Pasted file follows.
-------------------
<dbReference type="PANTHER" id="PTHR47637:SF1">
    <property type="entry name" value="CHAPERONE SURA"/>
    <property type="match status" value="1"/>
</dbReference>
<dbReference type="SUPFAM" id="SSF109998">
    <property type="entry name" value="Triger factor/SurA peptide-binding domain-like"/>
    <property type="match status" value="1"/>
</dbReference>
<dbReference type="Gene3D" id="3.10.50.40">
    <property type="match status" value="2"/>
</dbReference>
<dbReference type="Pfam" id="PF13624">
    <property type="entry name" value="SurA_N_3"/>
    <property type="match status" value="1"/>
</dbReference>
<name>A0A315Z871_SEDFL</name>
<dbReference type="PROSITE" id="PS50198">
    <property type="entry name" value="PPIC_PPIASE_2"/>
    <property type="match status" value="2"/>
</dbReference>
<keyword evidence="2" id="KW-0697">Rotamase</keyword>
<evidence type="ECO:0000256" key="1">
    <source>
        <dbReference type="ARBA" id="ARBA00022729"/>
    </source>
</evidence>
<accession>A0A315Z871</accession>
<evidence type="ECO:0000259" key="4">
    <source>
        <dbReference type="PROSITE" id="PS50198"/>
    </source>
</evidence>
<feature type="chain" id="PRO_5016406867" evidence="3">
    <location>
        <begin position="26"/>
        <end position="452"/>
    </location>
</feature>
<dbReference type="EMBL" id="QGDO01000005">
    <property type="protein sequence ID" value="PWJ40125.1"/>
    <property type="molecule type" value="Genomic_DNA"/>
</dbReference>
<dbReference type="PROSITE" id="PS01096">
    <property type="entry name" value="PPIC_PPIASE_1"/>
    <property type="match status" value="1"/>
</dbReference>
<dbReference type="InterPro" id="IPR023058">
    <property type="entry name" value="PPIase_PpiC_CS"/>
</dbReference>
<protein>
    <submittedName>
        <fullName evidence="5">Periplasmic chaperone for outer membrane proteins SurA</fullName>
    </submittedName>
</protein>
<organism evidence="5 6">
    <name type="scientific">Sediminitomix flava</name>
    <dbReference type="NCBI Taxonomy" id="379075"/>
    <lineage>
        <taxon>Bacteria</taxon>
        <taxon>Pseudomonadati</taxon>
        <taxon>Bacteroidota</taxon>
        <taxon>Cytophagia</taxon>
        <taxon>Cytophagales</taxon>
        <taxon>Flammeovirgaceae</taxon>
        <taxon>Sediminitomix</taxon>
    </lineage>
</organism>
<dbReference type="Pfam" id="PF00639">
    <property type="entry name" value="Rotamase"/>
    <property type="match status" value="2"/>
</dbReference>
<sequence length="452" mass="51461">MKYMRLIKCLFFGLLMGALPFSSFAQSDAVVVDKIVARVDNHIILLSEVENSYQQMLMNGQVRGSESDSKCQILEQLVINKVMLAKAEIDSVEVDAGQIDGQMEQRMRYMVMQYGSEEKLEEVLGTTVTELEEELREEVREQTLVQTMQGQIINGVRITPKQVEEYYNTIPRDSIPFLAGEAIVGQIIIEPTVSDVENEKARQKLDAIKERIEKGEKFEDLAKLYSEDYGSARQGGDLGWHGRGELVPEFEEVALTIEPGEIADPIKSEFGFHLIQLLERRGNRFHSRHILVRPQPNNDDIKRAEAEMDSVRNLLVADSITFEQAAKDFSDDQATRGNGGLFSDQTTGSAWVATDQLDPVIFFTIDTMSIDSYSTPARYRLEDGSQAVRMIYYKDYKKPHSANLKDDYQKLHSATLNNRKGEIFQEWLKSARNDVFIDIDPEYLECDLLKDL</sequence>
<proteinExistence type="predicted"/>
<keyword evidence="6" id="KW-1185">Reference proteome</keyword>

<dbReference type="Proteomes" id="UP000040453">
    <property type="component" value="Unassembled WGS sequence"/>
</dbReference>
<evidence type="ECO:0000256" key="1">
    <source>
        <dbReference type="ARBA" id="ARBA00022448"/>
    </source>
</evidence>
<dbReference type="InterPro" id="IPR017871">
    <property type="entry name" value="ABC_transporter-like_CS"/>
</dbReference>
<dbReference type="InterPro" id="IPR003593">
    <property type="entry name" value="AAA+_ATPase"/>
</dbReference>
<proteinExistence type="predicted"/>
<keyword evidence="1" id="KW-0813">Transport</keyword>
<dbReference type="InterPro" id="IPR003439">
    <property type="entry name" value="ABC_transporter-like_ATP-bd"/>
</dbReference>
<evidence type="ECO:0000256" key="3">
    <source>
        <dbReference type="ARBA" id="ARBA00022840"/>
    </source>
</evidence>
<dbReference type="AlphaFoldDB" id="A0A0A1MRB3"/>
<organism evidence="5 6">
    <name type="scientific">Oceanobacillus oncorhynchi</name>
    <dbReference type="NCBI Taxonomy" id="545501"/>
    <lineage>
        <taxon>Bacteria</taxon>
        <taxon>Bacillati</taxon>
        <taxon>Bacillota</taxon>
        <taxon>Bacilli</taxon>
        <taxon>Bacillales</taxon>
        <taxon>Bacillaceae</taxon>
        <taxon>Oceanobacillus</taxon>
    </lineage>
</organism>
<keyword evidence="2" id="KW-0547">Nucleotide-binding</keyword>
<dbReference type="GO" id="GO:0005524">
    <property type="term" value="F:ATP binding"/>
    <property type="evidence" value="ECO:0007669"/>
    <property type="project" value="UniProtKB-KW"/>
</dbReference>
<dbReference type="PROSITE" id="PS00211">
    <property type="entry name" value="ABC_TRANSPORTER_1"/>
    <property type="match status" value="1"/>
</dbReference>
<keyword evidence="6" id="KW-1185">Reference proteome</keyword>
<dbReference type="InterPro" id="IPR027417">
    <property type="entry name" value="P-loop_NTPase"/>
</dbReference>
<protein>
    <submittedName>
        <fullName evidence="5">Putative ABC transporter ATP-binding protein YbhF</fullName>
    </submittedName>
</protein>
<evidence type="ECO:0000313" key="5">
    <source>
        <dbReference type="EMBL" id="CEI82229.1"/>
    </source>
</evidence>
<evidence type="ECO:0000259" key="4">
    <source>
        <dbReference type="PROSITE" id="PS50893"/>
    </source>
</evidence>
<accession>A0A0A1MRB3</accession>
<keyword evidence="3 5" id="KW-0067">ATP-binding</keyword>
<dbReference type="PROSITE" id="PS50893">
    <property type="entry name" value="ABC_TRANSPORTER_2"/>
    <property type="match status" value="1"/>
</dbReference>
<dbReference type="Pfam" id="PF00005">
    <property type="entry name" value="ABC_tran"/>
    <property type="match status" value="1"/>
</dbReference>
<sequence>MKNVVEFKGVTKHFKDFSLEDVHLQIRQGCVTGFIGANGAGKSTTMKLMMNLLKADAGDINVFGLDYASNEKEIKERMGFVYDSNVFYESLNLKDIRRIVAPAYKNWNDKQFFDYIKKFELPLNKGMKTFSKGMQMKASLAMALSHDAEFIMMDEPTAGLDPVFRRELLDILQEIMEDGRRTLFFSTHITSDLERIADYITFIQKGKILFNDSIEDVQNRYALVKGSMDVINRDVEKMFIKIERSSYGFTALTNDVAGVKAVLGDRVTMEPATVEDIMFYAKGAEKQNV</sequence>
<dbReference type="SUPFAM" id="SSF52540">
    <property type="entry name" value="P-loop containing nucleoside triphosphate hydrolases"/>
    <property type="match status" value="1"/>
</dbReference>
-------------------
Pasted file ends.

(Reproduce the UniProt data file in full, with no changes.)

<dbReference type="PANTHER" id="PTHR47637:SF1">
    <property type="entry name" value="CHAPERONE SURA"/>
    <property type="match status" value="1"/>
</dbReference>
<dbReference type="SUPFAM" id="SSF109998">
    <property type="entry name" value="Triger factor/SurA peptide-binding domain-like"/>
    <property type="match status" value="1"/>
</dbReference>
<dbReference type="Gene3D" id="3.10.50.40">
    <property type="match status" value="2"/>
</dbReference>
<dbReference type="Pfam" id="PF13624">
    <property type="entry name" value="SurA_N_3"/>
    <property type="match status" value="1"/>
</dbReference>
<name>A0A315Z871_SEDFL</name>
<dbReference type="PROSITE" id="PS50198">
    <property type="entry name" value="PPIC_PPIASE_2"/>
    <property type="match status" value="2"/>
</dbReference>
<keyword evidence="2" id="KW-0697">Rotamase</keyword>
<evidence type="ECO:0000256" key="1">
    <source>
        <dbReference type="ARBA" id="ARBA00022729"/>
    </source>
</evidence>
<accession>A0A315Z871</accession>
<evidence type="ECO:0000259" key="4">
    <source>
        <dbReference type="PROSITE" id="PS50198"/>
    </source>
</evidence>
<feature type="chain" id="PRO_5016406867" evidence="3">
    <location>
        <begin position="26"/>
        <end position="452"/>
    </location>
</feature>
<dbReference type="EMBL" id="QGDO01000005">
    <property type="protein sequence ID" value="PWJ40125.1"/>
    <property type="molecule type" value="Genomic_DNA"/>
</dbReference>
<dbReference type="PROSITE" id="PS01096">
    <property type="entry name" value="PPIC_PPIASE_1"/>
    <property type="match status" value="1"/>
</dbReference>
<dbReference type="InterPro" id="IPR023058">
    <property type="entry name" value="PPIase_PpiC_CS"/>
</dbReference>
<protein>
    <submittedName>
        <fullName evidence="5">Periplasmic chaperone for outer membrane proteins SurA</fullName>
    </submittedName>
</protein>
<organism evidence="5 6">
    <name type="scientific">Sediminitomix flava</name>
    <dbReference type="NCBI Taxonomy" id="379075"/>
    <lineage>
        <taxon>Bacteria</taxon>
        <taxon>Pseudomonadati</taxon>
        <taxon>Bacteroidota</taxon>
        <taxon>Cytophagia</taxon>
        <taxon>Cytophagales</taxon>
        <taxon>Flammeovirgaceae</taxon>
        <taxon>Sediminitomix</taxon>
    </lineage>
</organism>
<dbReference type="Pfam" id="PF00639">
    <property type="entry name" value="Rotamase"/>
    <property type="match status" value="2"/>
</dbReference>
<sequence length="452" mass="51461">MKYMRLIKCLFFGLLMGALPFSSFAQSDAVVVDKIVARVDNHIILLSEVENSYQQMLMNGQVRGSESDSKCQILEQLVINKVMLAKAEIDSVEVDAGQIDGQMEQRMRYMVMQYGSEEKLEEVLGTTVTELEEELREEVREQTLVQTMQGQIINGVRITPKQVEEYYNTIPRDSIPFLAGEAIVGQIIIEPTVSDVENEKARQKLDAIKERIEKGEKFEDLAKLYSEDYGSARQGGDLGWHGRGELVPEFEEVALTIEPGEIADPIKSEFGFHLIQLLERRGNRFHSRHILVRPQPNNDDIKRAEAEMDSVRNLLVADSITFEQAAKDFSDDQATRGNGGLFSDQTTGSAWVATDQLDPVIFFTIDTMSIDSYSTPARYRLEDGSQAVRMIYYKDYKKPHSANLKDDYQKLHSATLNNRKGEIFQEWLKSARNDVFIDIDPEYLECDLLKDL</sequence>
<proteinExistence type="predicted"/>
<keyword evidence="6" id="KW-1185">Reference proteome</keyword>

<dbReference type="Proteomes" id="UP000040453">
    <property type="component" value="Unassembled WGS sequence"/>
</dbReference>
<evidence type="ECO:0000256" key="1">
    <source>
        <dbReference type="ARBA" id="ARBA00022448"/>
    </source>
</evidence>
<dbReference type="InterPro" id="IPR017871">
    <property type="entry name" value="ABC_transporter-like_CS"/>
</dbReference>
<dbReference type="InterPro" id="IPR003593">
    <property type="entry name" value="AAA+_ATPase"/>
</dbReference>
<proteinExistence type="predicted"/>
<keyword evidence="1" id="KW-0813">Transport</keyword>
<dbReference type="InterPro" id="IPR003439">
    <property type="entry name" value="ABC_transporter-like_ATP-bd"/>
</dbReference>
<evidence type="ECO:0000256" key="3">
    <source>
        <dbReference type="ARBA" id="ARBA00022840"/>
    </source>
</evidence>
<dbReference type="AlphaFoldDB" id="A0A0A1MRB3"/>
<organism evidence="5 6">
    <name type="scientific">Oceanobacillus oncorhynchi</name>
    <dbReference type="NCBI Taxonomy" id="545501"/>
    <lineage>
        <taxon>Bacteria</taxon>
        <taxon>Bacillati</taxon>
        <taxon>Bacillota</taxon>
        <taxon>Bacilli</taxon>
        <taxon>Bacillales</taxon>
        <taxon>Bacillaceae</taxon>
        <taxon>Oceanobacillus</taxon>
    </lineage>
</organism>
<keyword evidence="2" id="KW-0547">Nucleotide-binding</keyword>
<dbReference type="GO" id="GO:0005524">
    <property type="term" value="F:ATP binding"/>
    <property type="evidence" value="ECO:0007669"/>
    <property type="project" value="UniProtKB-KW"/>
</dbReference>
<dbReference type="PROSITE" id="PS00211">
    <property type="entry name" value="ABC_TRANSPORTER_1"/>
    <property type="match status" value="1"/>
</dbReference>
<keyword evidence="6" id="KW-1185">Reference proteome</keyword>
<dbReference type="InterPro" id="IPR027417">
    <property type="entry name" value="P-loop_NTPase"/>
</dbReference>
<protein>
    <submittedName>
        <fullName evidence="5">Putative ABC transporter ATP-binding protein YbhF</fullName>
    </submittedName>
</protein>
<evidence type="ECO:0000313" key="5">
    <source>
        <dbReference type="EMBL" id="CEI82229.1"/>
    </source>
</evidence>
<evidence type="ECO:0000259" key="4">
    <source>
        <dbReference type="PROSITE" id="PS50893"/>
    </source>
</evidence>
<accession>A0A0A1MRB3</accession>
<keyword evidence="3 5" id="KW-0067">ATP-binding</keyword>
<dbReference type="PROSITE" id="PS50893">
    <property type="entry name" value="ABC_TRANSPORTER_2"/>
    <property type="match status" value="1"/>
</dbReference>
<dbReference type="Pfam" id="PF00005">
    <property type="entry name" value="ABC_tran"/>
    <property type="match status" value="1"/>
</dbReference>
<sequence>MKNVVEFKGVTKHFKDFSLEDVHLQIRQGCVTGFIGANGAGKSTTMKLMMNLLKADAGDINVFGLDYASNEKEIKERMGFVYDSNVFYESLNLKDIRRIVAPAYKNWNDKQFFDYIKKFELPLNKGMKTFSKGMQMKASLAMALSHDAEFIMMDEPTAGLDPVFRRELLDILQEIMEDGRRTLFFSTHITSDLERIADYITFIQKGKILFNDSIEDVQNRYALVKGSMDVINRDVEKMFIKIERSSYGFTALTNDVAGVKAVLGDRVTMEPATVEDIMFYAKGAEKQNV</sequence>
<dbReference type="SUPFAM" id="SSF52540">
    <property type="entry name" value="P-loop containing nucleoside triphosphate hydrolases"/>
    <property type="match status" value="1"/>
</dbReference>